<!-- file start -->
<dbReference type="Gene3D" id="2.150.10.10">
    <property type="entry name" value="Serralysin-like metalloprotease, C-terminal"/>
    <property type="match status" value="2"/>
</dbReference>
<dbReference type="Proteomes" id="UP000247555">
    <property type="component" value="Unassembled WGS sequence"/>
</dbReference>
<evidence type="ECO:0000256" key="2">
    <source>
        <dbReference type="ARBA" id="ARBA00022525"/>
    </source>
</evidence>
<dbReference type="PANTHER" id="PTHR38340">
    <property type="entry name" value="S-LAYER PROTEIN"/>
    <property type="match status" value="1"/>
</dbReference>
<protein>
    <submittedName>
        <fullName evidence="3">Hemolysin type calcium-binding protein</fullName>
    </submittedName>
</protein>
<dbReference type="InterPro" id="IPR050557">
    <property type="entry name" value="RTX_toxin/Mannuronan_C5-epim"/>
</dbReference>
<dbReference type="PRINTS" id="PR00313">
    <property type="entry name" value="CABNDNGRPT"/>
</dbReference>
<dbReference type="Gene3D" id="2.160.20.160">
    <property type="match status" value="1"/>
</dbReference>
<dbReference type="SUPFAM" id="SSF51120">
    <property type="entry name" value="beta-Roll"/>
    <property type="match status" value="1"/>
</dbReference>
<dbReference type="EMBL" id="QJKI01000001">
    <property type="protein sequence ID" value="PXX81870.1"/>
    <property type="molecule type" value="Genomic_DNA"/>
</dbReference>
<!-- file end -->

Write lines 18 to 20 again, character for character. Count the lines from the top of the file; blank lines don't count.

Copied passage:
    <submittedName>
        <fullName evidence="3">Hemolysin type calcium-binding protein</fullName>
    </submittedName>